Workplace affairs are on the rise. Research indicates that from 1982 to 1990, 38% of unfaithful wives had affairs starting at work. From 1991 to 2000, 50% of unfaithful wives began an affair at work. Psychologist and marriage and family therapist Shirley Glass, PhD, reports that 46% of unfaithful wives and 62% of unfaithful husbands in her clinical practice had an affair with someone they met through their work (Glass & Staeheli, 2004).
While affairs can begin in a variety of ways, work is one of the most frequently reported settings where infidelity begins. Many people who begin affairs at the office later say, “I didn’t set out to cheat on my partner; it just happened.” Although it may seem as though it “just happened,” there are steps that led up to the infidelity.
Research points to opportunity as a substantial factor in affairs that begin at work. These relationships typically begin with healthy boundaries. When a friendship crosses a line of emotional intimacy, the chances of moving into sexual intimacy increase (Glass & Staeheli, 2004).
If you think you may have crossed a line with someone at work, ask yourself the following:
- Do I talk with this person about things I do not share with my partner?
- Do I talk about my partnership issues with this person?
- Do I find myself believing this person’s partner doesn’t understand them or is mistreating them?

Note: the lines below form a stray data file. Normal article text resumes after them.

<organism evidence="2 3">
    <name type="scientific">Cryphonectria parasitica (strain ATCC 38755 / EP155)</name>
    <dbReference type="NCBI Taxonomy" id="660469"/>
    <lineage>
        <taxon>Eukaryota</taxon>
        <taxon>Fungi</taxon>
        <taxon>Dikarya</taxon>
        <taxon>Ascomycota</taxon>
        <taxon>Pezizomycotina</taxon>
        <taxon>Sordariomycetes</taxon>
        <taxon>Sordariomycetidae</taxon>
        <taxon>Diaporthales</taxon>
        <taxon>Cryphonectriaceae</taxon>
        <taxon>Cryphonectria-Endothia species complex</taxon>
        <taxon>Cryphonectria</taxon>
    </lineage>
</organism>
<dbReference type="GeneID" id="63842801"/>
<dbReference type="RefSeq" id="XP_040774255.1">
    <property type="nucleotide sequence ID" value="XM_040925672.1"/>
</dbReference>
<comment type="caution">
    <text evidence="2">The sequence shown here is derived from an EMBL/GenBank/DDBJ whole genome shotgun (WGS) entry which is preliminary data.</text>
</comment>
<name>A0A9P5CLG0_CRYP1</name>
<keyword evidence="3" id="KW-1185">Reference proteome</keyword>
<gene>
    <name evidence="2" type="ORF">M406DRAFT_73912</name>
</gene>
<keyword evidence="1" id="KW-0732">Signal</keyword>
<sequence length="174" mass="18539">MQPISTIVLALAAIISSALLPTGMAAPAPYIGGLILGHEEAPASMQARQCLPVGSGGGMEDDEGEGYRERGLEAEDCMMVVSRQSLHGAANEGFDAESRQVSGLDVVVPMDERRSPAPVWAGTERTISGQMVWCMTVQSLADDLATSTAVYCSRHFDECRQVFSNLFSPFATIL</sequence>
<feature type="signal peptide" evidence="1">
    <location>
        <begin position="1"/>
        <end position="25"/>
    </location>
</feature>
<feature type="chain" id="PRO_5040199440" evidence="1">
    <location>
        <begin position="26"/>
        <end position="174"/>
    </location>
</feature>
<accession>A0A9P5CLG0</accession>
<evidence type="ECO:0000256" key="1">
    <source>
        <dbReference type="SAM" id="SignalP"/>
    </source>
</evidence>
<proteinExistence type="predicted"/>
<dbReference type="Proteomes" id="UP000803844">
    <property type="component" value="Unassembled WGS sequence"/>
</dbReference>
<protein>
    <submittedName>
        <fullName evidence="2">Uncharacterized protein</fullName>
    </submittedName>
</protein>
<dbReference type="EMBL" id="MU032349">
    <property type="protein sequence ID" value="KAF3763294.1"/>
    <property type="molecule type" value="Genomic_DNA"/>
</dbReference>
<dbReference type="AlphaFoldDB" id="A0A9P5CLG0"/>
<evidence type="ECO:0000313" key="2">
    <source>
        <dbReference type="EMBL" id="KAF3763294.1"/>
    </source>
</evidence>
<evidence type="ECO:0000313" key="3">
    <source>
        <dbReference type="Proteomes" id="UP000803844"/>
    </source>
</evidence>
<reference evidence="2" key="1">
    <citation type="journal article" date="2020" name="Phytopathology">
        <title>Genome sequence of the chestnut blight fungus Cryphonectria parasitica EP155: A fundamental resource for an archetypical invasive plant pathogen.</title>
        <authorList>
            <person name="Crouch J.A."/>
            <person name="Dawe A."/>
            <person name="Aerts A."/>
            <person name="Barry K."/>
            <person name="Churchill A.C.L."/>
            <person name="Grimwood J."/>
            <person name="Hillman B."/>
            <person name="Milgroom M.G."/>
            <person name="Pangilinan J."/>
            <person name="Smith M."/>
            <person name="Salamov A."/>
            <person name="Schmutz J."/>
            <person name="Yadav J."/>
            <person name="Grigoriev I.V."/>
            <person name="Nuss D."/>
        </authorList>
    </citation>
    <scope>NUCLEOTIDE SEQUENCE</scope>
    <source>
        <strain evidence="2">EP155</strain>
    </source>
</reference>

- Do I say things to this person I would not say if my partner were present?
- Am I in love with this person?
- Am I open with my partner about my extent of involvement with this person?
- Do I and this person touch differently in front of others than we touch when we are alone?
- Do I feel sexual tension with this person?
- Do I fantasize about having sex with this person?
If the answer is “yes” to any of these, put a stronger boundary between you and the coworker immediately (Glass & Staeheli, 2004). In the event of an affair, whether begun at work or elsewhere, what next? Partners not involved in the affair often feel hurt and need their hurt acknowledged. The affair might be the most apparent issue, but along with it are issues that left the relationship vulnerable to making poor choices.
Division of labor around the house, sex, and parenting are legitimate relationship issues. If a couple comes to counseling at this stage, the focus can immediately be on these topics. Sometimes one or both partners give an illegitimate response to legitimate issues. Domestic violence, substance abuse, and affairs are examples of illegitimate responses. In these cases, the illegitimate response temporarily negates the legitimate issues because the illegitimate response is so big.
The affair might be the most apparent issue, but along with it are issues that left the relationship vulnerable to making poor choices.